Tuesday, February 18, 2014

Kim Jung-il's Crimes Against Humanity

U.N. investigators Monday released a catalogue of massive human rights violations in North Korea that they say amount to crimes against humanity deserving attention by the International Criminal Court. “The gravity, scale and nature of these violations reveal a State that does not have any parallel in the contemporary world,” the report said.

"The State has used food as a means of control over the population .... The State has also used deliberate starvation as a means of control and punishment in detention facilities. This has resulted in the deaths of many political and ordinary prisoners.”

Sources including human rights groups concur there has been a drop in the political prison camp population over the last few years, but this may be partly due to an "extremely high rate of deaths in custody," due to starvation and neglect, arduous force labour, disease and executions, the U.N. report said. The Korea Institute for National Unification estimates 80,000 to 120,000 people are detained in political prison camps today, based on recent satellite imagery and first-hand testimony, the report said. The activist group Committee on Human Rights in North Korea put the figure at 80,000 to 130,000.

"Military spending - predominantly on hardware and the development of weapons systems and the nuclear programme - has always been prioritised, even during periods of mass starvation. The commission finds that decisions, actions and omissions by the State and its leadership caused the death of at least hundreds of thousands of people and inflicted permanent physical and psychological injuries on those who survived. Hunger and malnutrition continue to be widespread. Deaths from starvation continue to be reported.”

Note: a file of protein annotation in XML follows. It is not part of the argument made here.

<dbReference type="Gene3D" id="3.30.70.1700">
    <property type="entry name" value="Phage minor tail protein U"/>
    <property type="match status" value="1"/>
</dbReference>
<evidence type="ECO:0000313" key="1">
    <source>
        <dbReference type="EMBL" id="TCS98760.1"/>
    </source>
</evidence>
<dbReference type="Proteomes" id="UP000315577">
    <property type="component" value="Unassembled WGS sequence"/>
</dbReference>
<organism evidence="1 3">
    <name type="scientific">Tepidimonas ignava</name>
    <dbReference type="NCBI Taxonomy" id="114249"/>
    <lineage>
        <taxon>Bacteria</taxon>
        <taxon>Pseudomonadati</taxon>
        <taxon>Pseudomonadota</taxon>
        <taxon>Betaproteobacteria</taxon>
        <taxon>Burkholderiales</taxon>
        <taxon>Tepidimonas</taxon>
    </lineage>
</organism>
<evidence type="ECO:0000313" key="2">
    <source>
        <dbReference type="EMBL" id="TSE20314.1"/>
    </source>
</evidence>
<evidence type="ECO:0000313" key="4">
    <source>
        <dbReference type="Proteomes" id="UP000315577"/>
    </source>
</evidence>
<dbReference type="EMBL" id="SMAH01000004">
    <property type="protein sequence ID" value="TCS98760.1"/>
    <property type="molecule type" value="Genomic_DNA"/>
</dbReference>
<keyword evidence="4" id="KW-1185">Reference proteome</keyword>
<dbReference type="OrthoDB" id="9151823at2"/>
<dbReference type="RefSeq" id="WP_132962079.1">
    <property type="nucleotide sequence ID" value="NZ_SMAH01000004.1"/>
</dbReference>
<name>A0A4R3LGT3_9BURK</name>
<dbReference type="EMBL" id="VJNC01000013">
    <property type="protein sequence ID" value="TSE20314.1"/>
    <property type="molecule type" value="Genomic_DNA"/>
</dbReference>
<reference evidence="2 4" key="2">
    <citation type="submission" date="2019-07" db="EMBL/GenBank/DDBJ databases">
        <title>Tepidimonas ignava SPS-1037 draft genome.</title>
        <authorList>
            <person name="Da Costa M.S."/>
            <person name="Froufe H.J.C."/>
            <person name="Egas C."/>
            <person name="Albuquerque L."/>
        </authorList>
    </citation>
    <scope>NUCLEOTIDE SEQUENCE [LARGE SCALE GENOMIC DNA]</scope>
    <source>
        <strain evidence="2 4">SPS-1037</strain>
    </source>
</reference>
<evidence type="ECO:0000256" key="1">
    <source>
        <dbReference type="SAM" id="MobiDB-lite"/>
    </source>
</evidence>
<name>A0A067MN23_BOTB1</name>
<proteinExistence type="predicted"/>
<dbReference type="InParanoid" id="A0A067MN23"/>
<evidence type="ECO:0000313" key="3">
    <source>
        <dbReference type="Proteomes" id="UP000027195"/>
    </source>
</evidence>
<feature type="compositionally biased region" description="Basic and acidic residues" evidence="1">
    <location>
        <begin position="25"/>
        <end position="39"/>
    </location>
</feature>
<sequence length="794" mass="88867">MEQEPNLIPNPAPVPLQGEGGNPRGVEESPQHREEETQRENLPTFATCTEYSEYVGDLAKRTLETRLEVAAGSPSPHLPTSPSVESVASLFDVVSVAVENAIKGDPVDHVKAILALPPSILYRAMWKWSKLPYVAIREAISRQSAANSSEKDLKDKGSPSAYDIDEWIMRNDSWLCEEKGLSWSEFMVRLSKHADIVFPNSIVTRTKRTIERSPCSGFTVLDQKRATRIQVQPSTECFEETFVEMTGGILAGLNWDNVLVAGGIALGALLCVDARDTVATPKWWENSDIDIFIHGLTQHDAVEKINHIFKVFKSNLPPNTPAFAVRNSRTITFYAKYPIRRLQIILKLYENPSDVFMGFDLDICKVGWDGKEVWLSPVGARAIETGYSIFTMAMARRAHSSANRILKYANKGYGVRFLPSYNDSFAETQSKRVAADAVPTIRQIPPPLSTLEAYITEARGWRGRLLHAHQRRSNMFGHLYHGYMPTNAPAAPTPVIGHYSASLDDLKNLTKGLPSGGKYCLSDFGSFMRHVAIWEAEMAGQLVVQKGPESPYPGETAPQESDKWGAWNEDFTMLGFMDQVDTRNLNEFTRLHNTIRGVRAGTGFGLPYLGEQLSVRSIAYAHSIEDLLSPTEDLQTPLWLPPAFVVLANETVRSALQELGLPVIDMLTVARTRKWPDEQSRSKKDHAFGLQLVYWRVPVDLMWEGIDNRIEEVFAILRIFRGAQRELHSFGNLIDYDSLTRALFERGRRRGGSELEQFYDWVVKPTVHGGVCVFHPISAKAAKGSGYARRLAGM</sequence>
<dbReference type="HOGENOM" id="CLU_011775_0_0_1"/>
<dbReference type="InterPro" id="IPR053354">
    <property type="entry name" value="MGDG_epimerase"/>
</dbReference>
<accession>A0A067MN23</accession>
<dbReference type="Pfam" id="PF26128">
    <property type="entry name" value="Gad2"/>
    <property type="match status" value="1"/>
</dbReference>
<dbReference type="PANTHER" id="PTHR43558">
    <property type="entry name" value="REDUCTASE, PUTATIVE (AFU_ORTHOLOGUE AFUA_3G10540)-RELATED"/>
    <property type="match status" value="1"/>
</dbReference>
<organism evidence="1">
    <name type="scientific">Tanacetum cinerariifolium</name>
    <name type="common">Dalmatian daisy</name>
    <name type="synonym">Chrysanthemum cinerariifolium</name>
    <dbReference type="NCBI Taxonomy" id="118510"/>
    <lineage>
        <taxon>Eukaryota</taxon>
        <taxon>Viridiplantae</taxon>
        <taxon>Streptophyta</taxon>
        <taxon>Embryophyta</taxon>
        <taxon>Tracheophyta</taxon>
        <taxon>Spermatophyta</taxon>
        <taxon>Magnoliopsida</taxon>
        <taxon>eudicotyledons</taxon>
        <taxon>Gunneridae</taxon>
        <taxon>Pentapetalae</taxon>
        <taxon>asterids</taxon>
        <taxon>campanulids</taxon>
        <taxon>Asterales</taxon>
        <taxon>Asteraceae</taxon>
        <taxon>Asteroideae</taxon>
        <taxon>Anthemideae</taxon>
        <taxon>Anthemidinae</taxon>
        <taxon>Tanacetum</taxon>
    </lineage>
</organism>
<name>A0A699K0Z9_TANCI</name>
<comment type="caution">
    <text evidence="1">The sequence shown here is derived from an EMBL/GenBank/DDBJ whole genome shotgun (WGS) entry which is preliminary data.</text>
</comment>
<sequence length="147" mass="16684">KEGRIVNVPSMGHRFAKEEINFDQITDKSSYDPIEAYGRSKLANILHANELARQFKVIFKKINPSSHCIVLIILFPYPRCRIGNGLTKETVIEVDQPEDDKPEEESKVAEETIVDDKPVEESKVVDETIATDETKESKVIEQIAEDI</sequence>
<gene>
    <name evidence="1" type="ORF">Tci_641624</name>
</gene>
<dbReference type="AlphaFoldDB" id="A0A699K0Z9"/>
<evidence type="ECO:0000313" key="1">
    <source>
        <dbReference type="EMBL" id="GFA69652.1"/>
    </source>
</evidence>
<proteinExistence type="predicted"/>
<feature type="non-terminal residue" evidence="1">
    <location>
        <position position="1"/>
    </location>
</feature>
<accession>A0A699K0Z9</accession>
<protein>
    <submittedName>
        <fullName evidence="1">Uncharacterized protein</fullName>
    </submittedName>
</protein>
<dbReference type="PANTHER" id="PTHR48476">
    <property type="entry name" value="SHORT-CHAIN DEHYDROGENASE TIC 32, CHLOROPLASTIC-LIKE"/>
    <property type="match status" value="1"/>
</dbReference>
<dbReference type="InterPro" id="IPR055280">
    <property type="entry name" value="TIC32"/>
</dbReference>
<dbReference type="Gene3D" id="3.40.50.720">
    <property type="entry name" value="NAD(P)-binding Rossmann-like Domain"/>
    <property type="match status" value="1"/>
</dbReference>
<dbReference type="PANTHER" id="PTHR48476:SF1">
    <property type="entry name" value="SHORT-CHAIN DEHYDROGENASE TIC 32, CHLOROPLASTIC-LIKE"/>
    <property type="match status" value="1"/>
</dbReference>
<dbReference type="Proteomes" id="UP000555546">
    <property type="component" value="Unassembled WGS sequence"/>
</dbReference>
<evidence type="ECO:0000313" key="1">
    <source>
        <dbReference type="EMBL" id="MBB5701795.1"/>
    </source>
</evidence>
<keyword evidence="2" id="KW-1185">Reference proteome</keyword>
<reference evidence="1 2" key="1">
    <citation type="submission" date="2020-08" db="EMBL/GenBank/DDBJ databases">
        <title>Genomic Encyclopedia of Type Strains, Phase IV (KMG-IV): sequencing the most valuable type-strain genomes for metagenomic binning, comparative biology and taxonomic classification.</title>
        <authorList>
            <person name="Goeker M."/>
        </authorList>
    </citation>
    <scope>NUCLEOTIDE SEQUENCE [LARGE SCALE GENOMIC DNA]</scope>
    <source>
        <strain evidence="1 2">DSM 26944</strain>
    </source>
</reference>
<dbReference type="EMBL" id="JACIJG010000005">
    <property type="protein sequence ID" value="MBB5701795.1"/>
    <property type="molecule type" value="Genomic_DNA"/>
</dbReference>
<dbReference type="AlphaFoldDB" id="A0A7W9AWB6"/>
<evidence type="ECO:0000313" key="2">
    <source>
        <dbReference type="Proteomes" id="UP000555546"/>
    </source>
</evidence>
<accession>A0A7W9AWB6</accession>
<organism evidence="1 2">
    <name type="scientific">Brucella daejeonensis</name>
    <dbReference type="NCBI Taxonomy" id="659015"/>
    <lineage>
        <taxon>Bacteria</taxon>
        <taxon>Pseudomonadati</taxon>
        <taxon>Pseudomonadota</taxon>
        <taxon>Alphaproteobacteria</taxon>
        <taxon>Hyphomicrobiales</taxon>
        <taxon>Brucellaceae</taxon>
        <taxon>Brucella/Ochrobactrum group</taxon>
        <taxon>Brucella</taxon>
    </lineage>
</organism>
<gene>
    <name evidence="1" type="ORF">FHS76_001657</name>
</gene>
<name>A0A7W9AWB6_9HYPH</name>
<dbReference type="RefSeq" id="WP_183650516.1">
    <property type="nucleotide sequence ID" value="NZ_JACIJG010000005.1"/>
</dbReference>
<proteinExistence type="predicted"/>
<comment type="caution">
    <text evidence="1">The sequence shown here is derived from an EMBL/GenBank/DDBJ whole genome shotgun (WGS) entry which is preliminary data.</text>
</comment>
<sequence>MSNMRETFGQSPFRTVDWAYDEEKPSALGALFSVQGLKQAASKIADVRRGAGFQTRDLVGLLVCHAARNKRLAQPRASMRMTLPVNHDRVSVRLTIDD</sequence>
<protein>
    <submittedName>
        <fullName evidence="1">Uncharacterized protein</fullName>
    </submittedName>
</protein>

Meantime the North Korean ruling class enjoy all the trappings of their power and privileges.

North Korea "continues allocating a significant amount of the state's resources for the purchase and importation of luxury goods", the report said. Such imports are in violation of Security Council sanctions and have included high-quality cognac and whiskey and equipment for a 1,000 person cinema, it said. There have been attempts to import Mercedes-Benz vehicles, high-end musical recording equipment and dozens of pianos, it said. "Luxury good expenditure by the DPRK rose to $645.8 million in 2012. Reportedly, this was a sharp increase from the average of $300 million a year under Kim Jong-il," it said, citing a British newspaper report in October 2013. The BBC recently carried a report on a North Korean ski-resort reserved for the North Korean elite.

However, the wealth of the North Korean leaders cannot be measured in money. They also enjoy enormous non-monetary privileges. The dynastic family possesses palatial villas in a series of scenic locations, staffed by numerous guards, servants and entertainers. In January we had the spectacle of Dennis Rodman and other former NBA stars playing a basketball game as a ‘birthday present, for the North Korean dictator.

No comments: